Roasted Tilapia in Sweet Asian Chile Sauce

Hello everyone, I have to apologize for the sporadic posting. I haven’t been doing much cooking lately, sadly.

To make it up to you, I am going to share a delicious and super healthy dish: Roasted Tilapia in Sweet Asian Chile Sauce. I think it would also work great with another mild white fish, like cod or swordfish. The cool thing about this recipe is that the fish are baked in packets. The original recipe suggests using banana leaves, but I am a busy woman! I refuse to drive around specialty stores looking for banana leaves when I know for a fact that foil packets work just as well.

This technique steams the fish in its own juices and the juices of the sauce you add, meaning it doesn’t come out dry or tasteless. Just the opposite: it is flaky and moist and tender and filled with amazing flavors. And there’s another perk: easy cleanup!

I served it with a side of jasmine rice and some steamed green beans drizzled with a sesame sauce. For that sauce, I simply whisked together: toasted sesame oil, vegetable oil, soy sauce, and rice vinegar, then topped with a sprinkle of sesame seeds.

Read the recipe and the rest of the post here…


Scallion Pancakes and Ginger Soy Dipping Sauce

Oh man, these were so good. I honestly didn’t even think I could attempt making scallion pancakes myself. But it wasn’t that difficult. Sure, there is some fussing with the dough. And the instructions given for rolling it out didn’t make any sense. But I got past that and made my own interpretation. And I wrote it out for you below so you don’t have to be as confused as I was. And I included pictures of every step so it actually made sense. Warning: there are a lot of steps but it’s pretty easy to follow along.  At least I hope it is.

These even tasted better than the scallion pancakes from my favorite Chinese take out place. I think it’s because I didn’t douse mine in oil and MSG. And the dipping sauce is SO GOOD and makes the perfect complement. Light, flaky dough with a salty sauce that has a bit of a zip. Next time I make them (and there will be a next time) I’ll try to roll them out extra thin. They seemed a little doughy.  But I’m not complaining; they were gone within minutes of coming off the pan. Oh, that’s another thing I love about these pancakes — they are pan fried. No need to turn on the oven. Read on for my crazy explanation of how to make these pancakes.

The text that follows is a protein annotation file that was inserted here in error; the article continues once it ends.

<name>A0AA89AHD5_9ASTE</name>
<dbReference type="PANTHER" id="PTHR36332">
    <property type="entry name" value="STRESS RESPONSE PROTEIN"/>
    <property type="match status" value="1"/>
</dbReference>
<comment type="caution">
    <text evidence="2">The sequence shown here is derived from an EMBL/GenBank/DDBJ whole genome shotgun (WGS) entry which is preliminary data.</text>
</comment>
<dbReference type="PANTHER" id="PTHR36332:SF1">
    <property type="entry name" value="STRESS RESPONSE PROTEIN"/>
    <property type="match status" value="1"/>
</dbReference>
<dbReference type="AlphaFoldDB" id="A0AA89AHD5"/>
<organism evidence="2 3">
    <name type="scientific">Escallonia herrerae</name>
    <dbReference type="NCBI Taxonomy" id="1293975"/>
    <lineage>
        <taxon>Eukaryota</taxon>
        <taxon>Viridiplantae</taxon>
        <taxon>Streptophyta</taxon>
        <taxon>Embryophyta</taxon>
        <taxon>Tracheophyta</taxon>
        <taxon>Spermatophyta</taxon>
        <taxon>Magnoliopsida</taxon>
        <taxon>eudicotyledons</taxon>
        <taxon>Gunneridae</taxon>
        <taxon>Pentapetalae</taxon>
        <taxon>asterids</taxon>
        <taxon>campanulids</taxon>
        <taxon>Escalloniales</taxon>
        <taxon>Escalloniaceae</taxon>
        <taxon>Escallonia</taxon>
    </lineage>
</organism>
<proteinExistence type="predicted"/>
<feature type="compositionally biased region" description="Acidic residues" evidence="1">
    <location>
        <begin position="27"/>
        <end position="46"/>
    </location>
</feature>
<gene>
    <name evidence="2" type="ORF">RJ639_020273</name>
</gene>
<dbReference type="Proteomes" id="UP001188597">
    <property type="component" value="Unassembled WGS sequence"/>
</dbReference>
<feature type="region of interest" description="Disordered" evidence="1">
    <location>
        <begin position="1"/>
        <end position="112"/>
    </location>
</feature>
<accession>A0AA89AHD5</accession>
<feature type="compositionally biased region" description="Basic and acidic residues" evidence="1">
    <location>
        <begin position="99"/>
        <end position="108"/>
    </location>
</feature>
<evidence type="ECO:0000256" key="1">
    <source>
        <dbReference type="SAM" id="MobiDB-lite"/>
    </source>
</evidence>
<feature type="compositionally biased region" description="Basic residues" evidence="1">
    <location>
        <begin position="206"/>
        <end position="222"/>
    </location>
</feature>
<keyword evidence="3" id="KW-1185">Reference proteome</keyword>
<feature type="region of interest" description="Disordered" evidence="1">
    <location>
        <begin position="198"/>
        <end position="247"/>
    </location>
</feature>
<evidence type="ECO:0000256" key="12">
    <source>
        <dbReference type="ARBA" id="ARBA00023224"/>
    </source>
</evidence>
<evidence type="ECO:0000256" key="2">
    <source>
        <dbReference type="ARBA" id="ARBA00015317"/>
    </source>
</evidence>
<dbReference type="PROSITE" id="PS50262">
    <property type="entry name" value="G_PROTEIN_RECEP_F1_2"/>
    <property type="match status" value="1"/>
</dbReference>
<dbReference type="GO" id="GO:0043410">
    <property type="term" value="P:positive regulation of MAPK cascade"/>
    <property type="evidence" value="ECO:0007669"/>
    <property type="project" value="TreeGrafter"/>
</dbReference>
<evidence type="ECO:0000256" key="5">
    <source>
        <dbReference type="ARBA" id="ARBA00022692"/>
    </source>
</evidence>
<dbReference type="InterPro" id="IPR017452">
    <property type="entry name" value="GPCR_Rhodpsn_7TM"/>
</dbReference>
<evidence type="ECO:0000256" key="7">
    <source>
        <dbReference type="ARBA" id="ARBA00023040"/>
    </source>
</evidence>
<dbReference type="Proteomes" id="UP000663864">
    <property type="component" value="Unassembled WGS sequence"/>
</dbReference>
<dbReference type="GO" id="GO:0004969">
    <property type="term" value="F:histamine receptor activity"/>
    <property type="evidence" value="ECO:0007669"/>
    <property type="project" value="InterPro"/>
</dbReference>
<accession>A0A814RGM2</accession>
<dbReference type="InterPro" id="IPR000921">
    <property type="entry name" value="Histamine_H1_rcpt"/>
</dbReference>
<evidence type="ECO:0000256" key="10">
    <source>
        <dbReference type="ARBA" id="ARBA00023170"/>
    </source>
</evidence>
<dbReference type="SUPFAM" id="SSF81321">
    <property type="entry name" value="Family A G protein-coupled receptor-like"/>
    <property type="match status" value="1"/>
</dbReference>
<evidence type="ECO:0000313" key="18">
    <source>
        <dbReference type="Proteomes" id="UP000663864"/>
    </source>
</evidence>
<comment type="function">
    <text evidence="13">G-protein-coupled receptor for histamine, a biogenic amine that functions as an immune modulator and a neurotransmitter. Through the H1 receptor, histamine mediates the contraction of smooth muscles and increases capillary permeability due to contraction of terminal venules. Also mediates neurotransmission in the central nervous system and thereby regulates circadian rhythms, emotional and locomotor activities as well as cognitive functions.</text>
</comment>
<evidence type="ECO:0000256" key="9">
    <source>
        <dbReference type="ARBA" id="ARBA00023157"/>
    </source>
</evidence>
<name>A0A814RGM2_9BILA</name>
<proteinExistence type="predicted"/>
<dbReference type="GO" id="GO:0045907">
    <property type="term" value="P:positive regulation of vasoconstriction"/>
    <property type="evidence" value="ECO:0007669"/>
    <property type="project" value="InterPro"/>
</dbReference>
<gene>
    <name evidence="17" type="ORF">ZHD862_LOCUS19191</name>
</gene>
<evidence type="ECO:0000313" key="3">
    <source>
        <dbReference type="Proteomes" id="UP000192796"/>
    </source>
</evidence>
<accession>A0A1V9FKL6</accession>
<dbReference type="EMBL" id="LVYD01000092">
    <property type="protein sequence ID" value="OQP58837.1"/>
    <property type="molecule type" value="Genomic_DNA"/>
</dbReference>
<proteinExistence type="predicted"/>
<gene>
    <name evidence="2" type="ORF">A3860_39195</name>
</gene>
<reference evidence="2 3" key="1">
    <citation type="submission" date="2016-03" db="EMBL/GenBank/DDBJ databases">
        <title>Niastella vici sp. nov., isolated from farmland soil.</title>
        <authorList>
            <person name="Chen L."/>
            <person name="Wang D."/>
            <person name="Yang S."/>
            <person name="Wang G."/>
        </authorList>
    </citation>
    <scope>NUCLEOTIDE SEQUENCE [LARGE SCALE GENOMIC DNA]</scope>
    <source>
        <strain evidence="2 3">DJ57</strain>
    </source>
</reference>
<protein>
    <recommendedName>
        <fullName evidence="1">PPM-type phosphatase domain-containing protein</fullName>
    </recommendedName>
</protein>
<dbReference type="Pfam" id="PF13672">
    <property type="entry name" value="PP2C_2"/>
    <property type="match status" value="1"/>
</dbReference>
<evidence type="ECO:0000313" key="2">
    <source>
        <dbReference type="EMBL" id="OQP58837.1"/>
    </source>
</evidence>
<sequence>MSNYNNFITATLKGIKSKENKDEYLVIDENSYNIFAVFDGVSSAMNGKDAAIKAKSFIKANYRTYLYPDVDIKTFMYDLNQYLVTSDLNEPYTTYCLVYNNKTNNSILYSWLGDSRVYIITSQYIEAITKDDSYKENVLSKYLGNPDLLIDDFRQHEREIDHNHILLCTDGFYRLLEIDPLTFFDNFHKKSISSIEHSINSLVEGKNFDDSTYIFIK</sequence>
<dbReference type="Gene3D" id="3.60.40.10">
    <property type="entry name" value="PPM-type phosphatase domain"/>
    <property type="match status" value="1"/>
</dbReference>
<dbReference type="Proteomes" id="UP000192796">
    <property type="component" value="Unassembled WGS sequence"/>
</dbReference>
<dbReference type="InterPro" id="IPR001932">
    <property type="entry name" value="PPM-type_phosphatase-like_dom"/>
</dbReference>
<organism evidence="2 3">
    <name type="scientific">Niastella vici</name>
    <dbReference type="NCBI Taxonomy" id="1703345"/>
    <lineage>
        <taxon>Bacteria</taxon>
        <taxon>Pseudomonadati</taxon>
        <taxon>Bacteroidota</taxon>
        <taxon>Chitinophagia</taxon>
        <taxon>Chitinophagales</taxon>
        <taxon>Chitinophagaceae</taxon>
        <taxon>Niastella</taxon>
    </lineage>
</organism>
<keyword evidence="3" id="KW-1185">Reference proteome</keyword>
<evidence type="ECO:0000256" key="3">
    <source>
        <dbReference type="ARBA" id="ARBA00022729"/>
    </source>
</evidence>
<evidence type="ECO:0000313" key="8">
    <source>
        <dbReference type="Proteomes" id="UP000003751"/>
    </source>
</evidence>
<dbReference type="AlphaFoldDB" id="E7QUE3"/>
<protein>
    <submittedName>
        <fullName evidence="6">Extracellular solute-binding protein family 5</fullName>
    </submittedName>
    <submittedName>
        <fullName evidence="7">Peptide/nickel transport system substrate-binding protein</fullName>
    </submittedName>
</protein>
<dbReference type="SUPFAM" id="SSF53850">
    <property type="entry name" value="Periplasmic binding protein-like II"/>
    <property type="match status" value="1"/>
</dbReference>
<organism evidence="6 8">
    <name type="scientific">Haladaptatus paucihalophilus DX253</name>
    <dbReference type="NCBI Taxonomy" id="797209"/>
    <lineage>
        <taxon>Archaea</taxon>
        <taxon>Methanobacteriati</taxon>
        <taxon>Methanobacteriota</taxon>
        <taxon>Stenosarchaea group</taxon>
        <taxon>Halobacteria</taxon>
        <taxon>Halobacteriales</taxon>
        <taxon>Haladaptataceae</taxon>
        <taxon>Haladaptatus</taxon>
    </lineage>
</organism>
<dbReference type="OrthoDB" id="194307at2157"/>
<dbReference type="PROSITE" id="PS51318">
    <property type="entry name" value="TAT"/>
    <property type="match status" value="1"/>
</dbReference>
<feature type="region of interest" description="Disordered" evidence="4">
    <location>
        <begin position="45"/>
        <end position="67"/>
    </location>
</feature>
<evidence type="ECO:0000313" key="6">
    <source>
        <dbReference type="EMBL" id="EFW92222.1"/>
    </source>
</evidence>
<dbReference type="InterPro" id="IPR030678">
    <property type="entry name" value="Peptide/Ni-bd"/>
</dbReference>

Click here for step-by-step photos and the recipe…

Orange-Soy Chicken

I love Asian flavors; I love mixing and matching them and creating my own recipes.  This soy-garlic-green onion-ginger chicken was created on a pantry-raid. I had some chicken thighs in the fridge and threw some things together into a bowl. The flavors are pretty subtle and the marinade is cooked down and turned into a glaze for the chicken at the end. I suggest serving this chicken with some jasmine rice or some sautéed snow peas and carrots on the side.

I had leftovers the next day, so I chopped up the chicken and tossed it with some greens, red onions, peppers, bean sprouts and sesame vinaigrette. It was light and satisfying and yummy.

Read the recipe and the rest of the post here…

Sesame Soba Noodles with Shrimp

I love the Pioneer Woman’s blog. She takes tons of photos and walks her readers through each step of a recipe. And when I saw her post on sesame noodles, I knew I had to make them. I had every single ingredient in my pantry and fridge. They were calling out to me. I did make some adjustments, though. Her recipes usually call for too much oil or butter or sugar. I prefer lighter cooking. I also don’t like dishes that are just pasta so I took her advice to add veggies and shrimp. I had soba noodles in the pantry which is an Asian buckwheat noodle. You can use any kind of noodle you have or go to the store and try something new!

Read the recipe and the rest of the post here…